Americans generously donate more than $427 billion annually to charities—a powerful driver of positive impact as communities across the country, including in Michigan, respond to the COVID-19 pandemic. Charitable giving plays a vital role in supporting high-need communities, both at home and abroad. Religious faith often plays a role in charitable giving. With Ramadan, the biggest giving period of the year for Muslims beginning later this month, it’s critical to ensure everyone who is inclined to give can do so freely.
Currently, well-intentioned financial compliance regulations restrict access to financial services, including those that enable charitable giving. It’s time for policymakers to take a more inclusive and holistic approach to financial access, especially as COVID-19 creates additional need in communities.
The reasons for widespread financial exclusion are varied. Many financial institutions perceive that marginalized populations such as low-income individuals, religious minorities and migrant diaspora communities pose an undue risk to their institutions in exchange for low profitability potential; thus, they deny them services. Governments, including the global standard setters for anti-money laundering/financial crimes compliance (AML/FCC), have also highlighted the charitable sector’s potential vulnerability to terrorist financing risks. Yet the probability of such exploitation remains low. This misplaced “high perceived risk” stems from the complexity and costs banks anticipate for satisfying AML/FCC regulations. Over the past 15 years, regulators have increased scrutiny of noncompliance and levied fines totaling more than $350 billion to the top-tier global banks alone. Large and bulge bracket banks dedicate an average of more than 20 percent (and growing) of their operational costs to governance, risk and compliance activities.
These regulations adversely impact charitable giving. Without adequate financial access, individuals labeled as “high perceived risk” are forced to conduct charitable transactions through unregulated channels. This decreases transparency and undermines the intended national security goals of AML/FCC regulations, while also delaying when charities receive donated funds.
LaunchGood, a global crowdfunding platform headquartered in Detroit, presents a powerful case study. Their platform connects U.S. donors with Muslim-led causes across the world. They’ve facilitated more than $100 million in charitable giving, and they experience an annual surge during Ramadan. Despite their important role, LaunchGood continues to face scrutiny from U.S. banks and has been denied support for processing payments due to the so-called “high perceived risk” of its network users. This results in hampered daily operations and more challenging financial flows between donors and charitable beneficiaries.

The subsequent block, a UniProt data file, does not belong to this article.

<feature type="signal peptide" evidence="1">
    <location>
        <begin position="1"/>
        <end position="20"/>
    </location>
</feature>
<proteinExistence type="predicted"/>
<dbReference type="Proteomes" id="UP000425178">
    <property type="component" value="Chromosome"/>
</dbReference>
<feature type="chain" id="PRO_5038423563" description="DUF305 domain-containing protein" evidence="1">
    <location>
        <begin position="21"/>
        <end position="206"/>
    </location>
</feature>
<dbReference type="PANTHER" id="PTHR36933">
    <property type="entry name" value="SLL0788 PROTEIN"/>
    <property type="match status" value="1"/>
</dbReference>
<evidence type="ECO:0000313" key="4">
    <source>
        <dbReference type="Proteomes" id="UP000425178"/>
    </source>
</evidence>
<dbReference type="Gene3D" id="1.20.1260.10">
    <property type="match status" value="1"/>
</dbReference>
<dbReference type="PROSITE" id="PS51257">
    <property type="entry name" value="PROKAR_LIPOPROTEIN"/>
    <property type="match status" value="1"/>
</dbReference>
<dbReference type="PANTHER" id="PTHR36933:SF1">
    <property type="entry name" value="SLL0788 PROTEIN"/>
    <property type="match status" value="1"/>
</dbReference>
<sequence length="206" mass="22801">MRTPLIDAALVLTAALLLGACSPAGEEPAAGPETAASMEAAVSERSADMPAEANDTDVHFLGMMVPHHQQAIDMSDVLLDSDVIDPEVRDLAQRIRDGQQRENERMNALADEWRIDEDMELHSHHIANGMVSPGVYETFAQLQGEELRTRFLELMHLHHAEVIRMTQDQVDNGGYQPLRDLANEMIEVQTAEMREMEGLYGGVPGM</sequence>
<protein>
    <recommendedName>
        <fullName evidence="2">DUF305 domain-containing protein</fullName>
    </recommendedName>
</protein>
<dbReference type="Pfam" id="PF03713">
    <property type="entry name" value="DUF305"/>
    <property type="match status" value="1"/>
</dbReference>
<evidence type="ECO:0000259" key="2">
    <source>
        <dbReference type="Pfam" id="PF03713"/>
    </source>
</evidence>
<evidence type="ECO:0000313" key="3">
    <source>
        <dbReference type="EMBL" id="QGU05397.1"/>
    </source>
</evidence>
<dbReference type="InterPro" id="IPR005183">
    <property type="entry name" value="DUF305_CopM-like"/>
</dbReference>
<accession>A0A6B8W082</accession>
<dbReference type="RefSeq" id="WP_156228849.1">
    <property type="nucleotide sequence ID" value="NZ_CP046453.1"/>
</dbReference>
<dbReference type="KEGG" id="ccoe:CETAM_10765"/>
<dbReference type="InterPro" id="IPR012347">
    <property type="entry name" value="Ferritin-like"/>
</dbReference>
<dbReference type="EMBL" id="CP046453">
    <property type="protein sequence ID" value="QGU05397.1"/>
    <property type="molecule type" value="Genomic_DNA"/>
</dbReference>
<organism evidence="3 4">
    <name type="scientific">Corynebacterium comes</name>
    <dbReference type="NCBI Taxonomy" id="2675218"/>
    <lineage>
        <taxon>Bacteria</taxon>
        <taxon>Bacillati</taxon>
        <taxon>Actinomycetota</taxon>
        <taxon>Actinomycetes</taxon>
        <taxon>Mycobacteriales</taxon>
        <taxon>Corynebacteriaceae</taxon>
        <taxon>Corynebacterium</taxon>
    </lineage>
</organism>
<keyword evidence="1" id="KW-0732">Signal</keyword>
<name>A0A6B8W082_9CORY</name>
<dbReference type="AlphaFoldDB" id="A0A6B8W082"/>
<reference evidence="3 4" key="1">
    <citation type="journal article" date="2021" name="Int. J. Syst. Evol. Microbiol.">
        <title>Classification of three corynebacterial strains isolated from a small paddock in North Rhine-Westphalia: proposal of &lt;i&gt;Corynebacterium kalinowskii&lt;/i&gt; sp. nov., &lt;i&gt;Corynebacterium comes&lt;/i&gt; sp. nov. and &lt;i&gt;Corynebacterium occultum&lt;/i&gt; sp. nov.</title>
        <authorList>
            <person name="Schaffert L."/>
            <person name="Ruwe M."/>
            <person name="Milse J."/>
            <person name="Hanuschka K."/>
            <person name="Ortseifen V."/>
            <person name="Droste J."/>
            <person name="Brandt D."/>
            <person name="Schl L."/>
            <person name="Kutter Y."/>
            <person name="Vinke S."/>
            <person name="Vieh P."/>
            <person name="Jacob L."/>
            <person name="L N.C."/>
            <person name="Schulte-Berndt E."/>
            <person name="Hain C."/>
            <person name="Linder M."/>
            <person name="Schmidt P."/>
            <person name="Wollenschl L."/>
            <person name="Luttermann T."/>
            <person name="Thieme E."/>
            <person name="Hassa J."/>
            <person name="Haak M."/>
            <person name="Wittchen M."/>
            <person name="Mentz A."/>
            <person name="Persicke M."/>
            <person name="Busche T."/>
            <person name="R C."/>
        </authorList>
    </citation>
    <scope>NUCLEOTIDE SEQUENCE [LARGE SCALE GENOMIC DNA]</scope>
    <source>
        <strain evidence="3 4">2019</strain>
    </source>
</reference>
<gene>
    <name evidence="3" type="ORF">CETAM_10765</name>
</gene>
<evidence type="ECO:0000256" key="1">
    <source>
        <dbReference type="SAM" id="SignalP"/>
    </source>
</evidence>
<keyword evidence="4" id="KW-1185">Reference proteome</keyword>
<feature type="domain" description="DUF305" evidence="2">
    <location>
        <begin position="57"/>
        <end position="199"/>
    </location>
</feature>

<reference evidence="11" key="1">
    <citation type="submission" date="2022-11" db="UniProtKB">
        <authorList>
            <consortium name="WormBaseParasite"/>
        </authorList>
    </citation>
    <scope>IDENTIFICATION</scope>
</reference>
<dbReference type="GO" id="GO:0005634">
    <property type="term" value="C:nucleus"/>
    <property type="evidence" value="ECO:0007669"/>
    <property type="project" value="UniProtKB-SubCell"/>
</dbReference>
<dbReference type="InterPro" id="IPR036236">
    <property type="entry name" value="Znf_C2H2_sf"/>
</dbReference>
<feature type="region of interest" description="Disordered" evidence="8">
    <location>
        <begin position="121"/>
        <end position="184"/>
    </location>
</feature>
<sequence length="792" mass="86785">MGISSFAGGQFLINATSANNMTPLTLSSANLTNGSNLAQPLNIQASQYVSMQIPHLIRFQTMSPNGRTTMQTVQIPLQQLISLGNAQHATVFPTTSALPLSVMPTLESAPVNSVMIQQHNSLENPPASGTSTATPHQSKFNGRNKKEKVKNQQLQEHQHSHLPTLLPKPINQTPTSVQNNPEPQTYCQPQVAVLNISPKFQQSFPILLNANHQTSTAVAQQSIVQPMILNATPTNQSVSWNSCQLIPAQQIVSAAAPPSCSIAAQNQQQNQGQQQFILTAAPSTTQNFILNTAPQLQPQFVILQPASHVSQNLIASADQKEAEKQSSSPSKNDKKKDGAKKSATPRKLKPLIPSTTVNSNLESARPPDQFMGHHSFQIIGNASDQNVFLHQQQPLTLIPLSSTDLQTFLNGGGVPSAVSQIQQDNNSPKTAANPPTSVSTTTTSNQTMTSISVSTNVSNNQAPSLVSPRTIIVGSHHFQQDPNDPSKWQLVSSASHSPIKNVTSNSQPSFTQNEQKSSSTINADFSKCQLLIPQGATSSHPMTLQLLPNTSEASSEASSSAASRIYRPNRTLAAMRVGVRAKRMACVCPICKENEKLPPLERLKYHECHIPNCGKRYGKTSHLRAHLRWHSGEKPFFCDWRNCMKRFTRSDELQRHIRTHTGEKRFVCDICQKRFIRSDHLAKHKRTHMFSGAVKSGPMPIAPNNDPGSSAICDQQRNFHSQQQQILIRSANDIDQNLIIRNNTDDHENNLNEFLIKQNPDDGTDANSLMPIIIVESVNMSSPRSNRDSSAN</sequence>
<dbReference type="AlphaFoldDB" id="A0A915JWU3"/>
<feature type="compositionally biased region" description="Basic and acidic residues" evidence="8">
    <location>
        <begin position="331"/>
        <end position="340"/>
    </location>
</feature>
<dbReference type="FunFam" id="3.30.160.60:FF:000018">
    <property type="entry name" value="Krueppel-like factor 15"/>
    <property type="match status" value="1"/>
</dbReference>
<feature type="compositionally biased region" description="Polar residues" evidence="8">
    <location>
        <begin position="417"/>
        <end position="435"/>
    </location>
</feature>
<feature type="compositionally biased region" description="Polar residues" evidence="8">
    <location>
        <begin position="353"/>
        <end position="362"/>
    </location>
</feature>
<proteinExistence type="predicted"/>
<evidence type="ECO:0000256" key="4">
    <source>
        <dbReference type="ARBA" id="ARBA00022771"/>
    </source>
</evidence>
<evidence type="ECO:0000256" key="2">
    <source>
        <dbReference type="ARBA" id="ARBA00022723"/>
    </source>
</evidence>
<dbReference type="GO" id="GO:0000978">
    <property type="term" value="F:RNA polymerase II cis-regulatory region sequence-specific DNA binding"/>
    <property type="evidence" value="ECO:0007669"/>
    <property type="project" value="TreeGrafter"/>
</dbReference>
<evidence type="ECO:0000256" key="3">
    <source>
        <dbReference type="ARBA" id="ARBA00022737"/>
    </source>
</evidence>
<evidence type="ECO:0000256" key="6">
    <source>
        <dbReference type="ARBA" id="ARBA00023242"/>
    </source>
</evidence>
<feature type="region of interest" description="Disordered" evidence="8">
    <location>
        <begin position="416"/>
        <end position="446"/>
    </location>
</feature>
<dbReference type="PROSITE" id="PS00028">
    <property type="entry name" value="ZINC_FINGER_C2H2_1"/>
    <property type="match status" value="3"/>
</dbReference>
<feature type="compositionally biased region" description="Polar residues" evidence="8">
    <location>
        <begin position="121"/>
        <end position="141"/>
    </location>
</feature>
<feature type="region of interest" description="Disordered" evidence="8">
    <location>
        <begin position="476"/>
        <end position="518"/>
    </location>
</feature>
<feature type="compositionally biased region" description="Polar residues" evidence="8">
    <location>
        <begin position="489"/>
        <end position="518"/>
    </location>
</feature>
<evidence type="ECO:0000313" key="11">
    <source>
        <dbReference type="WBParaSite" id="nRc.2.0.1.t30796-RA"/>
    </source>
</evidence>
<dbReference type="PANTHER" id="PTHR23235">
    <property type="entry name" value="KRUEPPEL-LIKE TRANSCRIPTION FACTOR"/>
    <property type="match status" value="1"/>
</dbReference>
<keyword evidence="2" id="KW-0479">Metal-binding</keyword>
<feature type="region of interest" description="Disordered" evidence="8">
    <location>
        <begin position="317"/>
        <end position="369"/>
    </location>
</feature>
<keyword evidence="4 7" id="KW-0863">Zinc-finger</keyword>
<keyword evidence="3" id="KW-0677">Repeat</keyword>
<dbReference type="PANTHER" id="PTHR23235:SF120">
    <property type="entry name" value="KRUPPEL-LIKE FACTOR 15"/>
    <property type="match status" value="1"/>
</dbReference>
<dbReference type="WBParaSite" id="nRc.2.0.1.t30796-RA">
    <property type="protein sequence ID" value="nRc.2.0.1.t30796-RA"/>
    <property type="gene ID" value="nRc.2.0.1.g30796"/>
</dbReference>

In recognition of the disproportionate and unintended impact these regulations have on charities, the Treasury Department recently provided guidance to reassure financial institutions that the charitable sector presents an overall low risk. The global Financial Action Task Force (FATF) also released recent guidance related to COVID-19 and measures to combat illicit financing noting that financial institutions do not consider all nonprofit organizations to be high-risk. In fact, nonprofits were characterized to carry little or no terrorist-financing risk. Even so, charities continue to face ongoing challenges. We must do more to increase charities’ access to financial services while alleviating the risk concerns of financial institutions.
Enabling financial inclusion and protecting our financial system is not a binary choice; we have the technology and know-how to do both. We urge policymakers to implement a more holistic risk-based approach to AML/FCC regulations, thus supporting increased charitable giving and empowering charitable platforms to better serve charities, donors and communities. The good news is that we are already well-equipped to reinforce transparency and security measures while driving more inclusive finance, and charitable giving, for all. The world needs it now more than ever.
By Chris Abdur-Rahman Blauvelt and Amit Sharma
—Chris Abdur-Rahman Blauvelt is founder and CEO of LaunchGood. Amit Sharma is founder and CEO of FinClusive.